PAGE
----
Notes and Editorial Reviews
String Quartets: in G,
op. 74/3, “Reiterquartett”
ACCENT 24223 (64:21)
The present-day Schuppanzigh Quartet of course takes its name from the ensemble of Beethoven’s time that gave the premiere performances of many of that master’s quartets. The members of this German group perform on period instruments
and have also been active in other well-known period-instrument ensembles, including Concerto Köln, Musica Antiqua Köln, the Freiburg Baroque Orchestra, the Amsterdam Baroque Orchestra, and Les Musiciens du Louvre, in some cases serving as first-chair players. This release is the third in a series of single discs devoted to Haydn quartets. Rather than focus on a single set, the Schuppanzigh Quartet has chosen on each disc to present a selection of three quartets drawn from different periods of Haydn’s productivity, providing a snapshot of the development of his quartet style. The first two installments received rather mixed reviews in
(33:1 and 33:6). I haven’t heard those earlier releases, but the performances on this new disc, which offers quartets dating from 1772, 1788, and 1793, seem to me generally excellent. In these works the Schuppanzigh players display a colorful, euphonious, well-balanced sonority, a clear and open texture, a subtly flexible tempo control, a fine sense of phrasing, and a telling control of dynamics.
My collection is not especially rich in recordings of op. 20/2 but includes elderly recordings by the Esterházy and Tátrai Quartets (Seon and Hungaroton respectively), a middle-aged one by the Salomon Quartet (Hyperion), and a recent one by the Buchberger Quartet (Brilliant). I find the Schuppanzigh rendition more interesting and satisfying than any of these, even the Buchberger. The Schuppanzigh treatment of the first movement benefits from superior articulation and detail, and playing that has an engaging liveliness and variety. In addition to the exposition repeat, the Schuppanzigh performance includes a second repeat in the development and recapitulation, as does the Salomon. The rather strange Capriccio second movement is still more quirky and capricious in the hands of the Schuppanzigh players than in the Buchberger reading, let alone the comparatively neutral Salomon and Esterházy interpretations. The Schuppanzigh’s Minuet is notable for gracefulness and poise. In the fugal finale I prefer the Schuppanzigh’s slightly more deliberate tempo to the Buchberger’s headlong one, notwithstanding the brilliant playing of the latter ensemble.
Among five performances I have compared, there is little difference in tempo in the first movement of op. 54/1, but the Schuppanzigh treatment is notable for its variety, clarity of texture, attention to detail, and colorful sonority. This ensemble’s pacing for the
second movement is much quicker than that of the Párkányi and Kodály Quartets (Praga and Naxos respectively) or the Juilliard Quartet (on an old Epic LP) and makes theirs seem lethargic by comparison. The polished Endellion Quartet (Virgin) falls in between in terms of tempo but avoids dragging. In the Menuetto, also marked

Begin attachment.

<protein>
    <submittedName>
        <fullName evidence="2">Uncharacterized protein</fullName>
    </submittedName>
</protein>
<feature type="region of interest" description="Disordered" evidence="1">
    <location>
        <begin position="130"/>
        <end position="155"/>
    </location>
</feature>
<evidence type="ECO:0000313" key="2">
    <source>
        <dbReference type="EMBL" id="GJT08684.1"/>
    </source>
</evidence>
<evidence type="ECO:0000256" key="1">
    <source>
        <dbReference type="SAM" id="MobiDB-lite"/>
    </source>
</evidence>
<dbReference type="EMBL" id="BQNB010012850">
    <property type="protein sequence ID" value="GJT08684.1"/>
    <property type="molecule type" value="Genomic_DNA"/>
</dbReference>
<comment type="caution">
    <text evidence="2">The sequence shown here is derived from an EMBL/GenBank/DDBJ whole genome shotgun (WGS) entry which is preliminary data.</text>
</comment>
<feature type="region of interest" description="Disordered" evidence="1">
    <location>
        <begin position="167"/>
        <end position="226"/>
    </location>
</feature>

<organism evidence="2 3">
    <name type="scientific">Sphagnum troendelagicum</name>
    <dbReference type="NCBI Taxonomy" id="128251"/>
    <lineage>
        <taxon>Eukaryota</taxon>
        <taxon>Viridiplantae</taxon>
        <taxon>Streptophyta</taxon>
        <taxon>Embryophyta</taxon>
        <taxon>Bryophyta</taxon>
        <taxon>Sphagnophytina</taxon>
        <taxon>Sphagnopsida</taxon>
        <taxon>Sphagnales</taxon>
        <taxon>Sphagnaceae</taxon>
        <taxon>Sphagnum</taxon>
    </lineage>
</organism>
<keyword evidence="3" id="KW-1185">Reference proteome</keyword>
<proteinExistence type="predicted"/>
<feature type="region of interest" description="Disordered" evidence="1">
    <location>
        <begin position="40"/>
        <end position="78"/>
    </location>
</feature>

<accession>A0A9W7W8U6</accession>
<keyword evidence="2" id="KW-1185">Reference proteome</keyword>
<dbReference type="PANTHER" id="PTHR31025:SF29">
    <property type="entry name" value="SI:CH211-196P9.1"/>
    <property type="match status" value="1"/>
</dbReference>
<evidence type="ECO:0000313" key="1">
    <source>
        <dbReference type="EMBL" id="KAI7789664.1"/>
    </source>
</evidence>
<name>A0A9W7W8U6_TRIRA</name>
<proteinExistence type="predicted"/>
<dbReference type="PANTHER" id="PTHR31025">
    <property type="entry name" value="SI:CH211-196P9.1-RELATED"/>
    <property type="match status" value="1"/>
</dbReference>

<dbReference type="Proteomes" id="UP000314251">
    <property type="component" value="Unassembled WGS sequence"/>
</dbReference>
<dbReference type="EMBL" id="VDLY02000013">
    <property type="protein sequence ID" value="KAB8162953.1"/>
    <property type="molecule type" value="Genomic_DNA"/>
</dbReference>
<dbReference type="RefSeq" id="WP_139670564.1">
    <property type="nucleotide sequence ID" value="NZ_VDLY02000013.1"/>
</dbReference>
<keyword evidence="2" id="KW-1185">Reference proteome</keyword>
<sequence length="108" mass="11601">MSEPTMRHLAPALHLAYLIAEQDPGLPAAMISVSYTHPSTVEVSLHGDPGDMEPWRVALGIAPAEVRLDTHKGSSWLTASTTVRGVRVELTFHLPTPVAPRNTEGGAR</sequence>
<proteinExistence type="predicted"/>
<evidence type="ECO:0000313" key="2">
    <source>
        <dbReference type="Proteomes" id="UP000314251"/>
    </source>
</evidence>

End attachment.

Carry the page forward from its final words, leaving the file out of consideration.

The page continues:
, the Schuppanzigh performance seems hurried and a bit nervous, and I prefer the more measured but still forward-moving pace of the other ensembles. The
finale, on the other hand, is not overdriven but is suitably energetic and exuberant.
The “Rider” Quartet, op. 74/3, derives its name from the recurrent galloping rhythm in the finale. In the first movement, the Schuppanzigh rendition is more strongly shaped and characterized than the other two period-instrument performances I have on hand, by the Salomon and Festetics Quartets (the latter on Arcana). As elsewhere in this recital, it benefits from this ensemble’s richly colorful yet highly transparent sonority. The Schuppanzigh once again takes a second repeat in the development and recapitulation, in addition to the exposition repeat, as does the Salomon. The Buchberger Quartet’s reading of this movement is very urgent and vehement, sometimes seeming a bit overdriven, while its blended sound and the reverberant acoustic in which it was recorded limit clarity of articulation. The Endellion Quartet combines equal urgency and vehemence with tonal polish, linear flow, and unforced momentum. The Schuppanzigh players give a probing reading of the slow movement, but the violins here can be too insistent and overbearing in loud, high-lying passages, and both the Buchberger and the Endellion better sustain linear continuity and forward motion. Although the movement is marked
, the Salomon and Festetics ensembles seem too slow here and suffer from a degree of stasis. A lively Menuetto, the quickest of the lot, and an energetic, well articulated finale close out the Schuppanzigh performance.
The sound of this release is notable for realism, clarity, and excellent bass presence. Instrumental timbres are very well defined and are individualized to an unusual degree. The soundstage has exemplary spaciousness and depth. All told, this is a distinctive and rewarding Haydn disc and is recommended.
FANFARE: Daniel Morrison
Works on This Recording
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